AUTHOR ARCHIVES

Stan Soloway

President/CEO, Professional Services Council Stan Soloway is president and CEO of the Professional Services Council, which has a membership of nearly 400 companies performing services for government agencies. Soloway was deputy undersecretary of Defense for acquisition reform and director of the Defense Reform Initiative during the Clinton administration, receiving the Secretary of Defense Medals for Outstanding and Distinguished Public Service. He is a principal of the Partnership for Public Service and a member of National Contract Management Association's Executive Advisory Board.
Results 1-10 of 16

Of Politics and Procurement

January 12, 2016 How best to say this? “Here we go again?” Once more, a group of well-intentioned members of Congress are pushing the president to issue a directive that would mandate that contractors disclose all of their political contributions upon being awarded a government contract. Transparency, we are told, is essential to...

Congress Weighs In on Defense Procurement Gaps

November 30, 2015 There is still a significant schizophrenia within the government generally, and particularly in the Defense Department, over the use of commercial items and services. As arcane as this issue might sound, it is actually one of the core lynchpins to the government's ability to drive innovation and gain access the...

Why Things Go Wrong

October 30, 2015 Stuff happens. Things go wrong for a wide range of often unpredictable reasons. But when there are glaring signs that go unheeded, or old saws or presumptions that are allowed to dominate, there is really no excuse for the poor results that follow. This is clearly true in federal acquisition,...

The Other One Percent

September 23, 2015 The Obama administration has now issued its 13th executive order primarily aimed at government contractors. This one, which was released on Labor Day, would require government contractors to provide seven days of paid sick leave per year. But when you get into the specifics of the order, it becomes yet...

What It Will Take to Move the Needle on Reform

July 21, 2015 This is a good year for advocates of acquisition reform. The House and Senate fiscal 2016 defense authorization bills, traditionally the acquisition table setters, contain significant, forward-leaning reforms that are both overdue and essential. The Senate bill in particular contains provisions that are designed to refocus the government toward broader...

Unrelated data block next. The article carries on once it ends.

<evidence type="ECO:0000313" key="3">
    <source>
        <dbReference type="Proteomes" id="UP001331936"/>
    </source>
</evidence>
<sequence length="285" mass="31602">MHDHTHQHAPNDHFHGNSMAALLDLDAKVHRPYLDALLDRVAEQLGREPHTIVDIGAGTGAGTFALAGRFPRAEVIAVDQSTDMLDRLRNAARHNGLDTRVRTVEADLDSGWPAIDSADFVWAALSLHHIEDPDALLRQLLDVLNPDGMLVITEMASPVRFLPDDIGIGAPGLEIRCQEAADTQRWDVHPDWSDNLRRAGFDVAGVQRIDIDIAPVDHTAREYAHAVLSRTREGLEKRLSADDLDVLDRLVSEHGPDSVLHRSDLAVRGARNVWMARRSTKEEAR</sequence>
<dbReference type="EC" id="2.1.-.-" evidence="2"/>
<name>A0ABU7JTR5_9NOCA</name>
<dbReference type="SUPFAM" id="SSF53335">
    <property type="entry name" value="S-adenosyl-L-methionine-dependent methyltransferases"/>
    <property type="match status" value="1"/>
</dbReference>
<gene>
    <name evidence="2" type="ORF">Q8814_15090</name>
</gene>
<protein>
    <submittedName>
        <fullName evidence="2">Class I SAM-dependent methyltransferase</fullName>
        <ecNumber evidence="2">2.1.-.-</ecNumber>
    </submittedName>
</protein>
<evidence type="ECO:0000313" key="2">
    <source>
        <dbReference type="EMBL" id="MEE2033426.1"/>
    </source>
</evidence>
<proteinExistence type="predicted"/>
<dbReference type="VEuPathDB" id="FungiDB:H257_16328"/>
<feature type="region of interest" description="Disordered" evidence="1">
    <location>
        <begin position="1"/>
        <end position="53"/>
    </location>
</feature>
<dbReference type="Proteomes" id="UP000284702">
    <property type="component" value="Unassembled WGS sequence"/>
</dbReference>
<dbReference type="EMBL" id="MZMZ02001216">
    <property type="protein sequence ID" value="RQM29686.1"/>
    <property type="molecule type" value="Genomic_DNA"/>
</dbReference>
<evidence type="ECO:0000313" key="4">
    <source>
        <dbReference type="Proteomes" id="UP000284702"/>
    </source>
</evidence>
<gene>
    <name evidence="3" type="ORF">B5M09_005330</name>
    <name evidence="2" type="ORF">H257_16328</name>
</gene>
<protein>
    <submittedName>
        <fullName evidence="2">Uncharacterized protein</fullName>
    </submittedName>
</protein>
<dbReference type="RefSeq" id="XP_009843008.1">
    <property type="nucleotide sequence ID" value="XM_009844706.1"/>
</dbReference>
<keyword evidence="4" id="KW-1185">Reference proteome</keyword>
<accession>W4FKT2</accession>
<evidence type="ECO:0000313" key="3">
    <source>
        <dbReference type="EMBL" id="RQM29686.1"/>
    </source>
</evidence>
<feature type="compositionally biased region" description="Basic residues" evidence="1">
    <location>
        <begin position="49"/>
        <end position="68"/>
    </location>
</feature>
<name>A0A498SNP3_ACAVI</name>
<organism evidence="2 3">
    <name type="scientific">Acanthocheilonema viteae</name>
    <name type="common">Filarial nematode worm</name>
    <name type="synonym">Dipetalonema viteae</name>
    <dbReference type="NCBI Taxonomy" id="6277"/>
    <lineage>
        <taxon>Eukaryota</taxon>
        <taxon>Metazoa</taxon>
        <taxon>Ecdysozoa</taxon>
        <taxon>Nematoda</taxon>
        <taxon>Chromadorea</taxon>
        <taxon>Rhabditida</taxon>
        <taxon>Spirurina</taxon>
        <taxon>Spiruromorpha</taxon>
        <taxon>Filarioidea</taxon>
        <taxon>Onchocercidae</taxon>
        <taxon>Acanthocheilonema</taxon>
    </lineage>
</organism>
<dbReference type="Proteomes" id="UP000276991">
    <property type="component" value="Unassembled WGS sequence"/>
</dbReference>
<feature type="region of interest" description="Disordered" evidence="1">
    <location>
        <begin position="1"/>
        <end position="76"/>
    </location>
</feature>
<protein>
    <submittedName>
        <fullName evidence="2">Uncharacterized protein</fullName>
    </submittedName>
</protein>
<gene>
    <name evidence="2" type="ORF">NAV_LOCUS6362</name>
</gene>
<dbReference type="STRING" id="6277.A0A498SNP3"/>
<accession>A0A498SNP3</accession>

Getting Tech to ‘Show Up’

April 29, 2015 In a recent speech, U.S. Chief Technology Officer Megan Smith said the government needs the tech community to “show up.” According to Smith, the more tech experts from Silicon Valley join the government, the more the government is likely to begin adopting smarter, more contemporary IT and technology practices. Her...

Fixing Acquisition: An Opportunity Lost?

January 30, 2015 We’ve spent more than a decade ignoring a simple warning of the 2002 Volcker Commission: We are trying to run a 21st century government on a mid-20th century, industrial age business model. A series of surveys of acquisition professionals the Professional Services Council and Grant Thornton have conducted during the...

Op-Ed: What Really Went Wrong With HealthCare.gov

November 13, 2013 FROM NEXTGOV arrow Much of the commentary surrounding the botched launch of the HealthCare.gov website has contained nuggets of truth, but many critics are too stuck on the particulars to take the broader view. Equally disturbing, the usual blame game is well underway, even though all of the precise causes of the problems...

Commentary: In Navy Yard Analysis, Where Are the Facts?

September 27, 2013 The horrific killings at the Washington Navy Yard have had a searing impact on the greater government community. The Navy Yard is populated by a diverse array of federal civilian, military and contractor personnel, and the tragedy directly affected each segment of this blended workforce. It is no exaggeration to...

Commentary: The Compensation Fallacy

June 12, 2013 Everyone professes to be committed to a government of excellence, efficiency and innovation, yet how our political leaders view and treat the very people charged with executing the government’s complex and critical missions suggest otherwise. Civil servants are straining under unnecessary furloughs, hiring and pay freezes, the elimination of training...